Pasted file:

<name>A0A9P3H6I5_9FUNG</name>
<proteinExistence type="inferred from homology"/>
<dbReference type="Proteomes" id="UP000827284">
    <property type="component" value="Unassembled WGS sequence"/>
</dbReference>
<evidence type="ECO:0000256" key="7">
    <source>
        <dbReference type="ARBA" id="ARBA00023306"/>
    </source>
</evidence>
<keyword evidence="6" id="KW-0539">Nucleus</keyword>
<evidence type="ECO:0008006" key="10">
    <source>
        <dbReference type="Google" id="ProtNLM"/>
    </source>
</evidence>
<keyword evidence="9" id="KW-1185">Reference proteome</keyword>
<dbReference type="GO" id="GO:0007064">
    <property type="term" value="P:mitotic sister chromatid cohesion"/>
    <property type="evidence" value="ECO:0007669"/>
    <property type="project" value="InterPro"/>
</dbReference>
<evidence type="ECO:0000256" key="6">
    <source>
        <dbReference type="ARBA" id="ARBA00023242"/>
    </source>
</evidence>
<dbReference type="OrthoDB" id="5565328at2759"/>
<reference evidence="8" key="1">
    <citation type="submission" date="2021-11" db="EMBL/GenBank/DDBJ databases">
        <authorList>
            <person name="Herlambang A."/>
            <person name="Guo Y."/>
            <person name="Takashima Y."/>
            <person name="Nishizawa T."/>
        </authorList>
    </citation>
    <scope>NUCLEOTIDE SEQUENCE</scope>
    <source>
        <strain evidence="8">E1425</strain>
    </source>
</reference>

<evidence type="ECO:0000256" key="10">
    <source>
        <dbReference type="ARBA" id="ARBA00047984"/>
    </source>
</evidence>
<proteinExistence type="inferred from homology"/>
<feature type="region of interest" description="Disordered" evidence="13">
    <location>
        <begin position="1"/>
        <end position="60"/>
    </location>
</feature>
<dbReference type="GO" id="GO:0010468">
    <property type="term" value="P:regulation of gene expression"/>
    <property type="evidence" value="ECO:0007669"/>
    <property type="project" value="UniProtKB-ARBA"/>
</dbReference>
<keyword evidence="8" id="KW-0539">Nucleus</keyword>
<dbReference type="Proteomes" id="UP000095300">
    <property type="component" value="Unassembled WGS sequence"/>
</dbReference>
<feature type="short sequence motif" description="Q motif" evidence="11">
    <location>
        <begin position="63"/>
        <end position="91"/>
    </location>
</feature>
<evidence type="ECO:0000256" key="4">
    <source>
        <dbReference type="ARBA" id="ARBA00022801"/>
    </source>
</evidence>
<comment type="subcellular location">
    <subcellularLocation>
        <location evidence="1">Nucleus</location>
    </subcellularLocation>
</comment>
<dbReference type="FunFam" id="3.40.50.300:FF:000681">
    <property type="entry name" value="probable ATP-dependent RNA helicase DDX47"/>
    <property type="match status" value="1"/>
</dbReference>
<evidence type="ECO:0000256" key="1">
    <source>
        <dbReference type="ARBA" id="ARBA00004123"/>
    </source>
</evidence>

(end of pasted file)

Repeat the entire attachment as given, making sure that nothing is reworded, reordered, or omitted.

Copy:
<name>A0A9P3H6I5_9FUNG</name>
<proteinExistence type="inferred from homology"/>
<dbReference type="Proteomes" id="UP000827284">
    <property type="component" value="Unassembled WGS sequence"/>
</dbReference>
<evidence type="ECO:0000256" key="7">
    <source>
        <dbReference type="ARBA" id="ARBA00023306"/>
    </source>
</evidence>
<keyword evidence="6" id="KW-0539">Nucleus</keyword>
<evidence type="ECO:0008006" key="10">
    <source>
        <dbReference type="Google" id="ProtNLM"/>
    </source>
</evidence>
<keyword evidence="9" id="KW-1185">Reference proteome</keyword>
<dbReference type="GO" id="GO:0007064">
    <property type="term" value="P:mitotic sister chromatid cohesion"/>
    <property type="evidence" value="ECO:0007669"/>
    <property type="project" value="InterPro"/>
</dbReference>
<evidence type="ECO:0000256" key="6">
    <source>
        <dbReference type="ARBA" id="ARBA00023242"/>
    </source>
</evidence>
<dbReference type="OrthoDB" id="5565328at2759"/>
<reference evidence="8" key="1">
    <citation type="submission" date="2021-11" db="EMBL/GenBank/DDBJ databases">
        <authorList>
            <person name="Herlambang A."/>
            <person name="Guo Y."/>
            <person name="Takashima Y."/>
            <person name="Nishizawa T."/>
        </authorList>
    </citation>
    <scope>NUCLEOTIDE SEQUENCE</scope>
    <source>
        <strain evidence="8">E1425</strain>
    </source>
</reference>

<evidence type="ECO:0000256" key="10">
    <source>
        <dbReference type="ARBA" id="ARBA00047984"/>
    </source>
</evidence>
<proteinExistence type="inferred from homology"/>
<feature type="region of interest" description="Disordered" evidence="13">
    <location>
        <begin position="1"/>
        <end position="60"/>
    </location>
</feature>
<dbReference type="GO" id="GO:0010468">
    <property type="term" value="P:regulation of gene expression"/>
    <property type="evidence" value="ECO:0007669"/>
    <property type="project" value="UniProtKB-ARBA"/>
</dbReference>
<keyword evidence="8" id="KW-0539">Nucleus</keyword>
<dbReference type="Proteomes" id="UP000095300">
    <property type="component" value="Unassembled WGS sequence"/>
</dbReference>
<feature type="short sequence motif" description="Q motif" evidence="11">
    <location>
        <begin position="63"/>
        <end position="91"/>
    </location>
</feature>
<evidence type="ECO:0000256" key="4">
    <source>
        <dbReference type="ARBA" id="ARBA00022801"/>
    </source>
</evidence>
<comment type="subcellular location">
    <subcellularLocation>
        <location evidence="1">Nucleus</location>
    </subcellularLocation>
</comment>
<dbReference type="FunFam" id="3.40.50.300:FF:000681">
    <property type="entry name" value="probable ATP-dependent RNA helicase DDX47"/>
    <property type="match status" value="1"/>
</dbReference>
<evidence type="ECO:0000256" key="1">
    <source>
        <dbReference type="ARBA" id="ARBA00004123"/>
    </source>
</evidence>